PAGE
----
Confidence in Retirement Hangs On, But Preparations Still Lag

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No need to say the Great Recession had a crippling impact on workers’ confidence in their retirement. But since then, if you’re the typical worker, your confidence has steadily improved and is now stable.

[Related: How Investing Is Similar to Shoe Shopping]

While recovery in retirement confidence from the post-2008 economic recession is continuing to hold, preparations to save for retirement are still lagging, according to the 2016 Retirement Confidence Survey by the Employee Benefit Research Institute (EBRI) and Greenwald & Associates.

The 26th annual EBRI survey is the longest-running of its kind. It’s the gold standard of retirement surveys.

“There are many retirement surveys,” says Kerry Hannon, a nationally-recognized retirement expert and member of TIAA’s expert panel on Woman2Woman. “But the EBRI is the granddaddy. They really drill down.”

The findings on workers’ confidence about saving enough for a comfortable retirement show that:

1. The percentage of workers “very confident” leveled off at 21% in 2016. The percentage was at record lows between 2009 and 2013; it was at 22% in 2015, up from 13% in 2013.

2. The percentage “somewhat confident” rose to 42% in 2016, up from 36% in 2015.

3. The percentage “not at all confident” fell to 19% in 2016, down from 24% in 2015.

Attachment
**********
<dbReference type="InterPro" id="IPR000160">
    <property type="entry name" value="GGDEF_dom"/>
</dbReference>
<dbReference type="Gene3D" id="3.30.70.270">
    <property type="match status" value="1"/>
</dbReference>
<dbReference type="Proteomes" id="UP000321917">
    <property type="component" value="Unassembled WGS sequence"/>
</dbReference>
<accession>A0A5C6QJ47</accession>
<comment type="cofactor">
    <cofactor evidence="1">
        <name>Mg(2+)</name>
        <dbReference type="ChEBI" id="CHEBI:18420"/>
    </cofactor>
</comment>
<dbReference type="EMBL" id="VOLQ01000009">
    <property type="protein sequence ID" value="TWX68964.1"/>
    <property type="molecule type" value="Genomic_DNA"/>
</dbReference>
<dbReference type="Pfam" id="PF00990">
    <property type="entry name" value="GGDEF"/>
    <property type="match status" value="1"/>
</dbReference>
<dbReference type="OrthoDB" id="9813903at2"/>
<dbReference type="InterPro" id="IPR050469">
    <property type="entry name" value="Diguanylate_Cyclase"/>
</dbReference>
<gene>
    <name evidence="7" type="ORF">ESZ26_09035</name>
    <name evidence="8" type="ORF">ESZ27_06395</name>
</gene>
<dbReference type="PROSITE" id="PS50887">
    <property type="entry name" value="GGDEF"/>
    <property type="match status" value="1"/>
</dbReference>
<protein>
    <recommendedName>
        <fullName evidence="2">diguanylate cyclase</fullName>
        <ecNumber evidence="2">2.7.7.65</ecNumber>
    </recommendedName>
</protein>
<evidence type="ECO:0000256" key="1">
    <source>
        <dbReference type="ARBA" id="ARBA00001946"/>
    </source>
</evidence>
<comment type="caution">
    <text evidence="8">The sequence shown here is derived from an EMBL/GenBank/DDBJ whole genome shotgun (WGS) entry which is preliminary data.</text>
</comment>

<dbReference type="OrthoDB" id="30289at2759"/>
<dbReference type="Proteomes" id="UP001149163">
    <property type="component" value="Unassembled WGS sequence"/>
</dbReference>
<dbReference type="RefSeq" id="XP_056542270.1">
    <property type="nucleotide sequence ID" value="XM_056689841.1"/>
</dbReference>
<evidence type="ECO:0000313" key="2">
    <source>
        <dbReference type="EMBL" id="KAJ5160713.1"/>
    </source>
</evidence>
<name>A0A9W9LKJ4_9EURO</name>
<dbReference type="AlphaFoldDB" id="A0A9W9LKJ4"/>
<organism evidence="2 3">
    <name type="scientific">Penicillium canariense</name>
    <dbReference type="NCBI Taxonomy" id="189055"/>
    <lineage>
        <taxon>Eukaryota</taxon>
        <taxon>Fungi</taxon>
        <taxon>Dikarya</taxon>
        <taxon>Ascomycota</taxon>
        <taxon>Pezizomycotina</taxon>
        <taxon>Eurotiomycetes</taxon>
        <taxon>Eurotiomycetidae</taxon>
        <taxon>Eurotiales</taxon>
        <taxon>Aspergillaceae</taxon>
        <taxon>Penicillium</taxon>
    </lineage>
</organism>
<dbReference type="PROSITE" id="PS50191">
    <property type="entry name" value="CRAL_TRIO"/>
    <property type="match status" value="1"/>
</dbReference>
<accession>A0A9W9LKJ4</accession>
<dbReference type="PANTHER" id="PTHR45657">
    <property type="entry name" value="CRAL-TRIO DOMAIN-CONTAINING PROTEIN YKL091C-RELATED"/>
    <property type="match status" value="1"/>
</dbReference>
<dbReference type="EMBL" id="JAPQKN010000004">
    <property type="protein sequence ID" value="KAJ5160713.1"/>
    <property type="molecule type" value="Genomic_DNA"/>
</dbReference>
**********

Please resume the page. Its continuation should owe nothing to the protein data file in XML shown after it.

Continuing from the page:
Confidence that you’re doing a good job of preparing financially for retirement continues to rebound from the low of 2013. The findings on preparation show that:

4. Percentage of workers “very confident” rose to 28% in 2016, up from 17% in 2013.

5. Percentage “somewhat confident” was 43%.

6. Combining the percentage “very confident” and “somewhat confident” shows that more than two-thirds (71%) of workers exhibit confidence in financial preparations for retirement.

7. Percentage “not at all confident” fell to 16% in 2016, down from 21% in 2013.

8. Percentage “not too confident” was 12%.

Combining the percentage “not at all confident” and “not too confident” shows that less than one-third (28%) of workers lack confidence in financial preparations for retirement. But the survey spotlights an area that shows you’re not doing all you should to prepare for retirement. The evidence:

*Less than half (48%) of workers report they have tried to calculate how much money they will need to save to live well in retirement.

*More than one-third (39%) simply guess at how much they will need, rather than doing a systematic retirement needs calculation.

If you’re smart, savvy financially and confident you can plan your retirement, you’re extraordinary.